And now, our first guest post! By our friend and superior cook, Angela Kim. Apparently she spells the word "doughnuts," because she is fancy. [See! I am not the only fancy one! - Turk]
I classify doughnuts in a category called dream foods. Fresh doughnuts are just so delightful that if they were good for you, or if they had no calories and not bad for you, I would pretty much eat them all the time (other examples of dream foods: Coke, bacon, Wegman’s sheet cake, oh the list goes on! [don't forget Ben & Jerry's! - Court]).
Like bagels, doughnuts are almost always bought to eat, I guess in part because of a certain fear factor. In this case, it’s not necessary ingredients like malt syrup or even the yeast (as you know, we have conquered yeast!), but the hot vat of carefully temperature-controlled oil that you need to cook doughnuts properly. Why wouldn’t you just watch the little machine do its work at Krispy Kreme from a safe distance?
The night before Carb-Fest 2010, I mixed up the dough for Tasty Kitchen’s Homemade Glazed Doughnuts. The recipe seems a little nuts at first glance, with 16 steps, but I can attest that it took all of 30 minutes (most of it waiting 10 minutes here and 10 minutes there for the yeast and dough to do its thing) and the KitchenAid is a wondrous, wondrous thing.
After an overnight rise and a drive to Court’s, we were ready to make some doughnuts! Except . . . Courtney does not have A) a candy/frying thermometer [and no one asked me to bring one . . . Turk] or b) round cookie cutters. Problem B was pretty easily solved. We used pint glasses to press out the large rounds (extremely effective on the soft dough) and for the smaller doughnut holes, we used, um . . . a plastic breast pump part. I will emphasize that it was totally clean and also the perfect size (thanks Tom Groeneveld for that piece of genius!) If you don’t have plastic breast pump parts, I assume you can just freehand cut with a sharp knife, or, make doughnuts without holes, which would make you a weirdo. [Or maybe, a genius who wants to fill them with jelly. Why didn't we do that? - Turk]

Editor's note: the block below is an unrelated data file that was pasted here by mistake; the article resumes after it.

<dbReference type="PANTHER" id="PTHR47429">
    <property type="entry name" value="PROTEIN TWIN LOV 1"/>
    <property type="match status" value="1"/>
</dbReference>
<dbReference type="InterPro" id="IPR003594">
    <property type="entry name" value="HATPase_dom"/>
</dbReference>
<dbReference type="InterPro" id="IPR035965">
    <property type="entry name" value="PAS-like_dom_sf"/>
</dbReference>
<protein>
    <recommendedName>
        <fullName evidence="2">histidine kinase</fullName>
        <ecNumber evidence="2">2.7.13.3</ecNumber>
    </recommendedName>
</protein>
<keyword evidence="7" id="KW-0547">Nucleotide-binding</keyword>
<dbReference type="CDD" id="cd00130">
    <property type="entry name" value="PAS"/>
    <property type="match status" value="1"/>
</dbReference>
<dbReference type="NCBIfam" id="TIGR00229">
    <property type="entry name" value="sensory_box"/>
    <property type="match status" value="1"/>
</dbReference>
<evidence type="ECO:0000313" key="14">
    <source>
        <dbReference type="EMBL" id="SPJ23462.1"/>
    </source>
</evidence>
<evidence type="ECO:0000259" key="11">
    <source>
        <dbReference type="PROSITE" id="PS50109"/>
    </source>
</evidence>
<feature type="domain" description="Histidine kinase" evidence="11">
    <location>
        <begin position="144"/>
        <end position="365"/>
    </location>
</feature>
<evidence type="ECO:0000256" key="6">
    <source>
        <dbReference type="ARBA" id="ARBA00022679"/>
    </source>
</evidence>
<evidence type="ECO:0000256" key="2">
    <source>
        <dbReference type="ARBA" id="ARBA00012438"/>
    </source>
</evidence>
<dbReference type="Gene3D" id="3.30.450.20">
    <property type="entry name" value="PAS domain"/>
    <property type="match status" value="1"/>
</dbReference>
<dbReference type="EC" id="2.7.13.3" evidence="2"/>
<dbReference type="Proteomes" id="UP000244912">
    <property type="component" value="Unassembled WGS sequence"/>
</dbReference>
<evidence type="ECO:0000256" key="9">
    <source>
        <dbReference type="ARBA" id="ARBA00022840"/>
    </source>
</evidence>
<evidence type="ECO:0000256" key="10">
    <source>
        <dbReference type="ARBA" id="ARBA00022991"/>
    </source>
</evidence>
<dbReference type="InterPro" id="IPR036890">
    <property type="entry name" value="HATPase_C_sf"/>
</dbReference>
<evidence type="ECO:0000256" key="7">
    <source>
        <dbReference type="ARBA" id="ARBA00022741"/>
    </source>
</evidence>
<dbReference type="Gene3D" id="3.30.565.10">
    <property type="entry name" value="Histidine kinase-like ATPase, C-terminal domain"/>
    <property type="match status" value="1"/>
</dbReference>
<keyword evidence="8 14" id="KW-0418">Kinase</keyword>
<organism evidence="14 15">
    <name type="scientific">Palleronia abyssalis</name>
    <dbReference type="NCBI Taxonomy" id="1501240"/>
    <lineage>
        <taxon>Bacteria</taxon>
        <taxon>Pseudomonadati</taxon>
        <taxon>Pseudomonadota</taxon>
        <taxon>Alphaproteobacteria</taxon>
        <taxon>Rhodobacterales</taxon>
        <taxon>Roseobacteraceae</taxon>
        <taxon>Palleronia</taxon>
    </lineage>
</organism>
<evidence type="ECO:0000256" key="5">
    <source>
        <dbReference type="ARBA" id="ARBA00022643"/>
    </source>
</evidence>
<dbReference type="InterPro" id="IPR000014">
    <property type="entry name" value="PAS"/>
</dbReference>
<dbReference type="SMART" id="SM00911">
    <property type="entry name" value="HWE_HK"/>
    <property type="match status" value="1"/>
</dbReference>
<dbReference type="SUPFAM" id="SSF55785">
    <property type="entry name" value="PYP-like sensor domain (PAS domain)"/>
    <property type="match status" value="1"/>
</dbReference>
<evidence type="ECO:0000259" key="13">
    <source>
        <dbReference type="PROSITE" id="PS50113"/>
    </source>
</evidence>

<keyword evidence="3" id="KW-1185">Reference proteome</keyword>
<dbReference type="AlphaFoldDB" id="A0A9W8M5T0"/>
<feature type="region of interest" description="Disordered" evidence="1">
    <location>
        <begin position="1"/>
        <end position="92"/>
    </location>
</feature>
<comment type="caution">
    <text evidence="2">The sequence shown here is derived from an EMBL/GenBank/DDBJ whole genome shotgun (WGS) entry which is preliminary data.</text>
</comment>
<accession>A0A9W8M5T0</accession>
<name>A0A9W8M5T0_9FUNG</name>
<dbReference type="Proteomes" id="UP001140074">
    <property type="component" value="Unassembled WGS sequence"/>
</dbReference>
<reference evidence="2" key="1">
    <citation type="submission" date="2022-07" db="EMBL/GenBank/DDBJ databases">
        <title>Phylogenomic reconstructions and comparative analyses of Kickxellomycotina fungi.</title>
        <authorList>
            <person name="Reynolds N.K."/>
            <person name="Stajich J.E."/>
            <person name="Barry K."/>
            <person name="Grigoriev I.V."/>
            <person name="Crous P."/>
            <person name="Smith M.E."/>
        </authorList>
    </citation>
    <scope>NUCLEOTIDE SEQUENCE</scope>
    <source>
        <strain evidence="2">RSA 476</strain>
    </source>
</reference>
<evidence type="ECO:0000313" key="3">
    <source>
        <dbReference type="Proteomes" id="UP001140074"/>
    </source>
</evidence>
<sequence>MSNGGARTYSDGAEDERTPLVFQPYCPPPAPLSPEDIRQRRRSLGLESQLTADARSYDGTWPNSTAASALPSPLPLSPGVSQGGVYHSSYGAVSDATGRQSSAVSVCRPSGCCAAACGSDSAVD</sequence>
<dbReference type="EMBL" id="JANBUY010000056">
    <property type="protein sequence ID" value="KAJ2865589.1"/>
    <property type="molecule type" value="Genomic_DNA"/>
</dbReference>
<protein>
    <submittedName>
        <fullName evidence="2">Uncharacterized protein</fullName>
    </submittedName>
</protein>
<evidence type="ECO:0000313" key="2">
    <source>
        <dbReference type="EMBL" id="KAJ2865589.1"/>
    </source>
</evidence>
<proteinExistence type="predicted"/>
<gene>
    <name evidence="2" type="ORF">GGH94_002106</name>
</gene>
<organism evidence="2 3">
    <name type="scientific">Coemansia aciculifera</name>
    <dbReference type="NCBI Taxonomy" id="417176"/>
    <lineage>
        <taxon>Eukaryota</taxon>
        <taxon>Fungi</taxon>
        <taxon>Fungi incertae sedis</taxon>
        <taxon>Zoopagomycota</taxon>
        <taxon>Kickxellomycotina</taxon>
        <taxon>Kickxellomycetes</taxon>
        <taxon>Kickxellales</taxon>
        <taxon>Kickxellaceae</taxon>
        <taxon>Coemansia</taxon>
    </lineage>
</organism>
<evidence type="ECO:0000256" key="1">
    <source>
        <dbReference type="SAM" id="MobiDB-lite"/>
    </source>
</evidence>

Once the doughnut rings were formed for the second rising, I turned to problem A. It took nearly an hour and trips to TWO Safeways to track down a thermometer, but finally we were ready to get down to the business of frying.
Unfortunately one of the weaknesses of this recipe is that it doesn’t have very specific instructions on how to achieve good frying results. It says “Heat plenty of canola oil in a large pot until the temperature reaches 375 to 380 degrees—do not let it get hotter than 380 degrees! 375 is ideal; keep the thermometer in the pan to continually monitor.” Kind of vague for newbies who only consume store-bought doughnuts . . . [Seriously. "Plenty" of oil? This would have been enough to make me skip this recipe - Court] [And that is why we made Angela do it - Turk] [Ha! Sucker! - Court]
So what the recipe means by “large pot” is a deep, heavy pot, like a Le Creuset dutch oven. The cast iron heats the oil effectively and evenly, and it’s deep enough that there isn’t excessive splattering all over the stove. And when it says plenty of canola oil, that’s a depth of about two inches, enough room for the doughnuts to float freely around and cook up nicely. Also, I would recommend heating the oil gradually over medium heat until it reaches the desired temp. After the grocery store odyssey, I was really impatient for some doughnuts, so I cranked up the heat to high. I kept checking the thermometer but the oil heated up so quickly that I couldn’t get an accurate measurement [Maybe because we had a candy thermometer that didn't clip onto the pot, so we were just kind of holding it in the oil with our bare hands - Court].
I put the first batch of doughnuts into oil that was much hotter than 375 and they got fried to a dark brown in about 20 seconds total, when it’s really supposed to take about 30 seconds per side. After that batch, I turned down the heat and tried to moderate the temperature better, but it took another two or three tries to get it just right. Once we got some nicely golden brown ones, I got distracted by the various glazes that Courtney and Andrea were making up, and oh yeah, STUFFING my face with hot doughnuts, that I let the oil get too cold. The last few batches took longer to cook and absorbed more oil than the others. Lesson: maintaining ideal frying temp requires constant vigilance! [Mad-Eye Moody would be so proud - Court]